Sangwani’s chitenje (wraparound)
“My grandmother gave me my keepsake in 2018. I keep my chitenje in my suitcase or monarch bag. There is none other love like the grandparent’s love. The love is unconditional, and the favours are continuous. If you spend an hour with them, they impart you with more words of wisdom. It is such a privilege to experience such love and care. It is painful that when someone rests in the blossom of Christ, through death, and we can’t see or exchange words with them anymore. Chitenje is important in Malawian society. Ladies use chitenje for several purposes, which includes the following: when attending a funeral, wrapping yourself with chitenje and a doek [headscarf] is a way of showing respect.”
My mother’s young sister, my aunt, has the original photo, and she is the one who gave me the picture through WhatsApp […] in the year 2016. I was lucky that a certain Galway-based photographer had a project to recreate old photos, and he edited and printed the photo for me; that’s when I managed to get a hardcopy of the picture nicely done.
The picture connects me with my mother; considering that she could work hard on her farm and buy a boys’ suit for me, I am humbled by that. I am still a smart person, and I like to dress up well. I have a gentle character, which was instilled in me by my mother’s parenting style. I still have the same manner; I always put my hands in the pockets like in the picture. I realised that I started loving to put my hands in the pockets since childhood. By just seeing the photo, I always remember what was happening those days. The picture brings back the funniest childhood memories; for example, the photographers’ camera used to have a strong flashlight when capturing photographs and I used to be scared a lot when I was a child.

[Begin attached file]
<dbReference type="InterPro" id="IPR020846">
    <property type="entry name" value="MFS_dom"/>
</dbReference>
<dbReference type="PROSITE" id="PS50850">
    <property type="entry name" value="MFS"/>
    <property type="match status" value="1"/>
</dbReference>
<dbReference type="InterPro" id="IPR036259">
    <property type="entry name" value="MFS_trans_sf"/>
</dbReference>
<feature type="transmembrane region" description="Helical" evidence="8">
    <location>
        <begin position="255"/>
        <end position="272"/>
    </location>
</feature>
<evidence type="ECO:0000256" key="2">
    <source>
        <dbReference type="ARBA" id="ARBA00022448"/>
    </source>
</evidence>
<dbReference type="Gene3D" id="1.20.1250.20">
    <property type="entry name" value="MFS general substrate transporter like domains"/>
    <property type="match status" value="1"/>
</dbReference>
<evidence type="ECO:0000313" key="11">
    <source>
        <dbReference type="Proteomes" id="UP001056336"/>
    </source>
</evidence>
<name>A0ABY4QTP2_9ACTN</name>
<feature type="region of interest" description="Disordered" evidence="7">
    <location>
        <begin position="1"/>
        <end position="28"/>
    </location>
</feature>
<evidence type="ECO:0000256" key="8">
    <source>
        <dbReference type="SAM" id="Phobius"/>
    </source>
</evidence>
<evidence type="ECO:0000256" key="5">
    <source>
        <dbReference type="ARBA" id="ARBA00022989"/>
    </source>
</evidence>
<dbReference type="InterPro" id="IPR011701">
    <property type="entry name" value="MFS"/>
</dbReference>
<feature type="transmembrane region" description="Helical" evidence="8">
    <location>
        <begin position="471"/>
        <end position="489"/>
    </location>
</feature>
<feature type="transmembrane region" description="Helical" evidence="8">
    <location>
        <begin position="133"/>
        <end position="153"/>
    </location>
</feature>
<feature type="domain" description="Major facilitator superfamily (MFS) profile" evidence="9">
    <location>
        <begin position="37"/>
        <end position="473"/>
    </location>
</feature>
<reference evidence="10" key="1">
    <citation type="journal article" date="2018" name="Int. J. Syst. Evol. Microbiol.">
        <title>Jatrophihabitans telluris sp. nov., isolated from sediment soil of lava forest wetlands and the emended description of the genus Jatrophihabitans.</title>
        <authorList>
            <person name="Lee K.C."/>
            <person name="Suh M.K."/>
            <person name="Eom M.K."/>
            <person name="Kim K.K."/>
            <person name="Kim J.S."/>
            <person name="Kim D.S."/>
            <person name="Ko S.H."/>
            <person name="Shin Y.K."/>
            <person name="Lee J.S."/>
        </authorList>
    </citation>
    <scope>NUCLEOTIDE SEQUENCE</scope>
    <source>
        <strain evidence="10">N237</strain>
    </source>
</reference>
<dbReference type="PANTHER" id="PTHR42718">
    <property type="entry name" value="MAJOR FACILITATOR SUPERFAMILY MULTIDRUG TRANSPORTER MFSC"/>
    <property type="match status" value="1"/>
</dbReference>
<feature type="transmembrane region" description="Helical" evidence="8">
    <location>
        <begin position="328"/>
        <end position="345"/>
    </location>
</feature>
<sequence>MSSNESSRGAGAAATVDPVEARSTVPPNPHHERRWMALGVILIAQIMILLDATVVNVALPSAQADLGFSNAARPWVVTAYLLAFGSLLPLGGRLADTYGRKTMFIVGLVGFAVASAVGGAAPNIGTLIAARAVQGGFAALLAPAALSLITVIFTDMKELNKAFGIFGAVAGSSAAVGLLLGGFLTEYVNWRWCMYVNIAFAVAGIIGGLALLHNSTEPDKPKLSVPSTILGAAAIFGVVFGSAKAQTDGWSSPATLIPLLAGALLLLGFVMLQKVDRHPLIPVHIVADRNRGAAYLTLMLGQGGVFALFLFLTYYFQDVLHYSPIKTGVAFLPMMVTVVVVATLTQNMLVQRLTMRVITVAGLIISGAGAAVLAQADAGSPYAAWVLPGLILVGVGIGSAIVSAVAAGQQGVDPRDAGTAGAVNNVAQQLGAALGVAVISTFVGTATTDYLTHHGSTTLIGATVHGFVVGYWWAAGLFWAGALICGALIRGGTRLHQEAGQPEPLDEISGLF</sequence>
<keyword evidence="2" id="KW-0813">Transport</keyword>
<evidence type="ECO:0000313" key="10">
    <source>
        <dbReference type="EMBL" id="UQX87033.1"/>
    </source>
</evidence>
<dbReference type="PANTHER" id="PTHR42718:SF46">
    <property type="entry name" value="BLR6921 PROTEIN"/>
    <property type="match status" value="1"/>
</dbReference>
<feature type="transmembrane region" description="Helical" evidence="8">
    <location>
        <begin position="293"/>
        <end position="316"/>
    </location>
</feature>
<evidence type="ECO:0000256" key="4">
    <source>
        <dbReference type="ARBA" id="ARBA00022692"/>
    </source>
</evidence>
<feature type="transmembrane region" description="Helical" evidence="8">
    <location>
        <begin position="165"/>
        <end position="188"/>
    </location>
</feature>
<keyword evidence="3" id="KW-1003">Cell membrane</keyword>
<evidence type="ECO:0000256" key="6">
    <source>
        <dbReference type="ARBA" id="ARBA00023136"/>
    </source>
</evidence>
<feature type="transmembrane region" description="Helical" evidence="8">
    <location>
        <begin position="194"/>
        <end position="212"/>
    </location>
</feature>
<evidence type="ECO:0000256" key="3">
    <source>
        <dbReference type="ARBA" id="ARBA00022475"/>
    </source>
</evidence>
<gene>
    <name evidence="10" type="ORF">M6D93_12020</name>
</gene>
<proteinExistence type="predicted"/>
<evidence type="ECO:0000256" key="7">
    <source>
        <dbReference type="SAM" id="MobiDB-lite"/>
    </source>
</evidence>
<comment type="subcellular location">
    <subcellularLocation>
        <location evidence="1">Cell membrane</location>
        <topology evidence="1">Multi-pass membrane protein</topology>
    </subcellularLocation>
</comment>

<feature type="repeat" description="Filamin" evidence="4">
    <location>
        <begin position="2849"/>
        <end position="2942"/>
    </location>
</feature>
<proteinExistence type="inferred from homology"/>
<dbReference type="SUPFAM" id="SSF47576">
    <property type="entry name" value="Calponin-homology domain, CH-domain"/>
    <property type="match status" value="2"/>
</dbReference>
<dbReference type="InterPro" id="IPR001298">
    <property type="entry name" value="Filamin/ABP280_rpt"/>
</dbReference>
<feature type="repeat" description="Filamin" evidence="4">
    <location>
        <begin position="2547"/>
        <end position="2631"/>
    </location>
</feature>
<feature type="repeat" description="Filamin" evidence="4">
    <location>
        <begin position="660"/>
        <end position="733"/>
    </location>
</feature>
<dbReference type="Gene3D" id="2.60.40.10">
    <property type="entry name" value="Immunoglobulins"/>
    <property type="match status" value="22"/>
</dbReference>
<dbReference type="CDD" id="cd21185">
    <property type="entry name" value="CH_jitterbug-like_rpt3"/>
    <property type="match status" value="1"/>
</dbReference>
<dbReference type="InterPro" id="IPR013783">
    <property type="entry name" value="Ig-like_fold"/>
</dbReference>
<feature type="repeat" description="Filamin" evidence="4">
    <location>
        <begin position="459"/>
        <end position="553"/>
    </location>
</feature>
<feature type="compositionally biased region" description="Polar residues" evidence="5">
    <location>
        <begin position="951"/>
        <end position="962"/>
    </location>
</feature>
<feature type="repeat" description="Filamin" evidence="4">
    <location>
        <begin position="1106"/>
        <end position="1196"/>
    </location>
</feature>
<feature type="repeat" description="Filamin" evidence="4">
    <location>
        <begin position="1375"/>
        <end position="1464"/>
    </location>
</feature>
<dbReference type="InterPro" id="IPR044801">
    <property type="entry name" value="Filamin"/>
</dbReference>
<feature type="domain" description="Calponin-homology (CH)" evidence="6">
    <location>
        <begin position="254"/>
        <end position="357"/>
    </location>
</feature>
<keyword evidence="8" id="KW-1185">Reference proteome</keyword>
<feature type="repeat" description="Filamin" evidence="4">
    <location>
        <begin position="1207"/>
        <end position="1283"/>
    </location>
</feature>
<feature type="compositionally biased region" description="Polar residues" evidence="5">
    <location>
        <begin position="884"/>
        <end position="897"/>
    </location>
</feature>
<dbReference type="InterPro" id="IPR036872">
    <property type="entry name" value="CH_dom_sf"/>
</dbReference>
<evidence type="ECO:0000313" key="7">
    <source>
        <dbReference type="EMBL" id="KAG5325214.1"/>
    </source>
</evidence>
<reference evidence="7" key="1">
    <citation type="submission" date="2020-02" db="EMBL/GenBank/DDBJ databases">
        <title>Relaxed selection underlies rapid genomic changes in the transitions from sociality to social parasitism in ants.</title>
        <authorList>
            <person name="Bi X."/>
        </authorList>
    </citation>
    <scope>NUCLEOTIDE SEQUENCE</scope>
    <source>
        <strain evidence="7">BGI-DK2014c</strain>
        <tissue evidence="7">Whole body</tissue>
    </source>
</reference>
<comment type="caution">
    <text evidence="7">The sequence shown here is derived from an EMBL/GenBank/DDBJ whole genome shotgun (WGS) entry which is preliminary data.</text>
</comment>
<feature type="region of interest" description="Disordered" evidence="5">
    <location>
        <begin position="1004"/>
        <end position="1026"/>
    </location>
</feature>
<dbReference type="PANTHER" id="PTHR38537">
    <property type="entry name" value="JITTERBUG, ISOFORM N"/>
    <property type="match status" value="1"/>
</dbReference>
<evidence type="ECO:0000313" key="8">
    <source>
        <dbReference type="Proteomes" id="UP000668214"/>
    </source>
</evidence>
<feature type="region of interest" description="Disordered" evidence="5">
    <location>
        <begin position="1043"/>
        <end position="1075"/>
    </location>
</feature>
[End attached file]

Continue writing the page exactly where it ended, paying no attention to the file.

I respect my mother for all her hard work. The background of a picture shows my mother’s garden. My mother is a hardworking entrepreneur and a smallholder farmer for years in Zimbabwe. My mother supplies horticultural produce in the capital city’s big market Mbare Musika Market and Lusaka Highfields Market, including tomatoes, cabbages, covo, rape and green peppers. The photo amazes me with my mother’s hardworking because she generates sufficient income for her family through farming.
That is the only childhood photo I have with me. I keep the photo in a frame, and when people enter my house, that’s the only photo they will see.”
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